Stephen Procter: The most common cause of this is posture. To train Softening breathing while seated requires balance in our posture, if the posture is not balanced then this will interfere with the ability to inflate and deflate the chest. The fault is usually found in rounding of the shoulders and slumping forward slightly, this causes the bottom of the rib cage to tilt inwards and press against the base of the lungs causing a tight feeling in the chest. to adjust the posture push your shoulders forward, up, back and then drop them down into place. Notice how this brings the base of the rib cage out and opens the chest. try the breathing while slumping then try it with the chest open and notice the difference.
The other cause is when we think we are breathing with the diaphragm but we are not. this tightness in the chest is caused by breathing downwards to push the diaphragm down instead of breathing from the lower belly up to pull the diaphragm down. Subtle difference but huge difference in the experience.
You Asked: My body is kind of stiff. Probably my muscles aren't used to work against gravity like this.
Reply: If stress, upper chest breathing is normal for us then there is a significant lowering of the movement and flexibility of the rib cage. Because of this tightness with each in-breath we need to initially help the breath move up by pushing out and opening our lower ribs. With practice this changes and the breath becomes easy and natural.
You Asked:The flow of the breath while doing this training had a slight stuttering quality to it. The slower I tried to breathe, the more I noticed this. Breathing faster caused the flow to be smoother.
Reply: Yes this is correct and good observation. You are observing the tightness and weakness of the diaphragm muscle through lack of use, this is initially why we do this training. The stuttering can be seen in any muscle that is weak and being worked, slowing the movement during this training makes the diaphragm muscle work. I call it strengthening and lengthening. If I go to the gym to strengthen a muscle, when I first start lifting weights to strengthen the muscle the movement is not smooth or controlled. As the muscle strengthen the movement becomes more controlled and smooth, when full strength appears in the muscle I notice a difference in smoothness and solidity of the movement.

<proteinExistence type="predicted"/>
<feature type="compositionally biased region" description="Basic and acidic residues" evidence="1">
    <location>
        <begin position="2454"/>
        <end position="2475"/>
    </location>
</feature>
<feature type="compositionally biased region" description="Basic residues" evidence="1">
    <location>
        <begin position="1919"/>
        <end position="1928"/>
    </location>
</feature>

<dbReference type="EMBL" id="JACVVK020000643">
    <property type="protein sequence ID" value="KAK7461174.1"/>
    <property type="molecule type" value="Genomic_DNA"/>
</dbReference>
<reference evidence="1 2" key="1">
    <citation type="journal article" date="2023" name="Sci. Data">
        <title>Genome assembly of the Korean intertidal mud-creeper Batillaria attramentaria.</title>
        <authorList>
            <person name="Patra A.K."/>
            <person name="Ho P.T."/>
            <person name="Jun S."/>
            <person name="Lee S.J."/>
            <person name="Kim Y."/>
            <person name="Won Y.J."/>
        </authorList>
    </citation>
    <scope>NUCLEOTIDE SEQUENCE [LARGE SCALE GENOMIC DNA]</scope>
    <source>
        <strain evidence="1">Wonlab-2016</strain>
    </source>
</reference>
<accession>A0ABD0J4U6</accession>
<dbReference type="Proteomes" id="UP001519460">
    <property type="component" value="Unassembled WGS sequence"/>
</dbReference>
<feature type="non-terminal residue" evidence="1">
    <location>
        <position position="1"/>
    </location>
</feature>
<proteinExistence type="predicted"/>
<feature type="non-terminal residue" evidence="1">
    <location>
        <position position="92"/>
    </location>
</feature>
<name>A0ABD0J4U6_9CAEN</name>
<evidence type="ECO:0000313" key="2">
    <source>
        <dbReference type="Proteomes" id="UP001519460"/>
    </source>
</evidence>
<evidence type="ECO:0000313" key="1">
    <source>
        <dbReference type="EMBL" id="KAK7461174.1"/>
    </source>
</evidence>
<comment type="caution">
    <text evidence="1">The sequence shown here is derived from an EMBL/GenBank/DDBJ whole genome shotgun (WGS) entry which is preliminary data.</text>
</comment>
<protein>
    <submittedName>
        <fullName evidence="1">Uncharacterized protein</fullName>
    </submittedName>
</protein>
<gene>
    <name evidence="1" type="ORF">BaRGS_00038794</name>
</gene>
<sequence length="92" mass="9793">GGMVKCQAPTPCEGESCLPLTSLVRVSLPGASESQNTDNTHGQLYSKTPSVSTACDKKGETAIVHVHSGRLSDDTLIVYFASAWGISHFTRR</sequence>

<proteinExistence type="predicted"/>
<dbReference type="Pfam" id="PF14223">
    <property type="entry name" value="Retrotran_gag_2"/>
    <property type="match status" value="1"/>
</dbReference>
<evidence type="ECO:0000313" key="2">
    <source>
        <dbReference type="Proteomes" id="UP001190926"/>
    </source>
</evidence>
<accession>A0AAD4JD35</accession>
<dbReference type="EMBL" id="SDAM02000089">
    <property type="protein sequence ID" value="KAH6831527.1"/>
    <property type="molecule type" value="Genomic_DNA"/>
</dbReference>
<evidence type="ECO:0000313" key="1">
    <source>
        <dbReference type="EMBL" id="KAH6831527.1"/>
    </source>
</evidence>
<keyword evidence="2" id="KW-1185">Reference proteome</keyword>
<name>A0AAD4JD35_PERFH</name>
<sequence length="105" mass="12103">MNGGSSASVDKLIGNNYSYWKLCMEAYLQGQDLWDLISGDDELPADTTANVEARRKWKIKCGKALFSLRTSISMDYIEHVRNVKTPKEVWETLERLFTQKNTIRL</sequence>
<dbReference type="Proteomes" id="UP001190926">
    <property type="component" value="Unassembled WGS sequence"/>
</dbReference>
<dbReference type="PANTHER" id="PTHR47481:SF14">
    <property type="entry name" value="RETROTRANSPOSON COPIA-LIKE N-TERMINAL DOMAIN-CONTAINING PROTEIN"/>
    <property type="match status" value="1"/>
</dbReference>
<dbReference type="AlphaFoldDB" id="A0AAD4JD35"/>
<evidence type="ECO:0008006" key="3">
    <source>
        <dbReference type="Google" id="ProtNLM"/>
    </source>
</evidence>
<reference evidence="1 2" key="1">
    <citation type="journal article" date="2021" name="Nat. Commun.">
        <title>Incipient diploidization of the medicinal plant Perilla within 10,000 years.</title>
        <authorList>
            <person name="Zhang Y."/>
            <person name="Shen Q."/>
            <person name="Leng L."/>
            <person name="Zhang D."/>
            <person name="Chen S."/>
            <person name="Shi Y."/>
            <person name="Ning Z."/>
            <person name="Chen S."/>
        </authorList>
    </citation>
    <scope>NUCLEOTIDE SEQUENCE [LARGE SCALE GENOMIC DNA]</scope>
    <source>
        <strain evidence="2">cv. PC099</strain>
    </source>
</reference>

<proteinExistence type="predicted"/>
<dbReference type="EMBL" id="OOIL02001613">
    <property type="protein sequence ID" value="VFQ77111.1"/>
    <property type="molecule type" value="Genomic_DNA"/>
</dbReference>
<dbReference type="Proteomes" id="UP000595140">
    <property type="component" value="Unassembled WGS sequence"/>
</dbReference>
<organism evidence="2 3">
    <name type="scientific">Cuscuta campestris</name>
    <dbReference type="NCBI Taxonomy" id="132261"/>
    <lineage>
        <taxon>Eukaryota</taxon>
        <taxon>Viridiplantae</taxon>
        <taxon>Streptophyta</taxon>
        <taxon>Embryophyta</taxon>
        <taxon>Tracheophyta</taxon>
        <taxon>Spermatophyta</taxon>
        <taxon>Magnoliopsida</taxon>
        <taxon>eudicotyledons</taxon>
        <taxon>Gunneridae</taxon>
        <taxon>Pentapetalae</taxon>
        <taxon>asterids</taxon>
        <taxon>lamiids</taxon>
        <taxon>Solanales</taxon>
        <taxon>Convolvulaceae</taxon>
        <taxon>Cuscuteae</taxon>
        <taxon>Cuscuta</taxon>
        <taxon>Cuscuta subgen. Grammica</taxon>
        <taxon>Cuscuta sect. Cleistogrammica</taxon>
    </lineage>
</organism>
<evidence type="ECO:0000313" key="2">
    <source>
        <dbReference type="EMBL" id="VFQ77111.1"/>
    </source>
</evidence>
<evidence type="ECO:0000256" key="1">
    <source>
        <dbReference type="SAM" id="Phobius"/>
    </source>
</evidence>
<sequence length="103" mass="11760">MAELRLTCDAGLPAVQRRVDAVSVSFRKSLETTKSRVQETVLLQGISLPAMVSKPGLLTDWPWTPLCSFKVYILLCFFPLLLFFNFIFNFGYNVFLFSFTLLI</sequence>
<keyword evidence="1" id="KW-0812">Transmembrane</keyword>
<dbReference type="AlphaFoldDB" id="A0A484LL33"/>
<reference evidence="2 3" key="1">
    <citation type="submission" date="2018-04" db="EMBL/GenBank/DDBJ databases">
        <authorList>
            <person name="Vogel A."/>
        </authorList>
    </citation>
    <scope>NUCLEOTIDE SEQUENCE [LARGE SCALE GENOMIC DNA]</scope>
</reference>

The diaphragm is strengthened by slowing the movement down and moving it precisely on the in and out-breath. When this challenges the muscle it starts to become jerky and vibrate, this will gradually go away as the muscle strengthens and is a normal part of training. Of course we should be sensitive to force through over-effort verses skillful training. As a note of interest I have observed this stuttering of the diaphragm movement in every person i have worked with for anxiety and depression. They all have a weakness in their diaphragm, as the diaphragm strengthens the symptoms of anxiety and depression also fade.
Your Question: In this meditation, you say ‘... the pressure of your body as it rests on the floor, grounded...’ What does it mean to be grounded?
Stephen Procter: The purpose of Grounding is to create a reference point to our present experience as a counter to the minds habitual tendency to turn towards the past or future. All meditation objects in this way are 'Grounding' points. This Grounding' point gives us the ability to observe habitual movements of our attention away from it and the coming and going of that attention.
Grounding is the continuous bringing of awareness to the present experience until awareness immerses within that experience and is 'Grounded' within it. In meditation this is called the applying and sustaining of attention and is the effort we apply during meditation. We bring awareness to our object of meditation and keep reapplying that awareness until it sustains by itself.
When creating a 'Grounding' point in MIDL mindfulness meditation we bring awareness to the sensate quality of an experience. For example the ‘warmth’ of our body can be a 'Grounding' point, the ‘pressure’ of the touch of our hands, the ‘hardness’ of our body as it rests on the floor or the ‘heaviness’ of our body as it relaxes. This skill of 'grounding' awareness is practiced in MIDL Mindfulness Training 1/52: Grounding Your Awareness and can be best understood through this training.
In the beginning we are just aware of sensations; with practice awareness immerses into the sensate quality of the body and dwells within it without effort. Grounding of awareness within the sensate quality of our body can protect us during difficult experiences such as you asked about in the later part of your question. The Buddha called this Kaya-gata-sati: mindfulness immersed within the body.
You Asked: What feeling am I looking for?
Reply: What ever sensations are present to you at that time is correct, there are no right or wrong sensations, all of them are present.
You Asked: I’ve been able to relax better, I’ve become better at noticing my breath in daily life, I’ve been much more able to counter anxiety and aversion.
Reply: This is a sign of real progress, keep doing what you are doing and keep investigating what it means to Soften.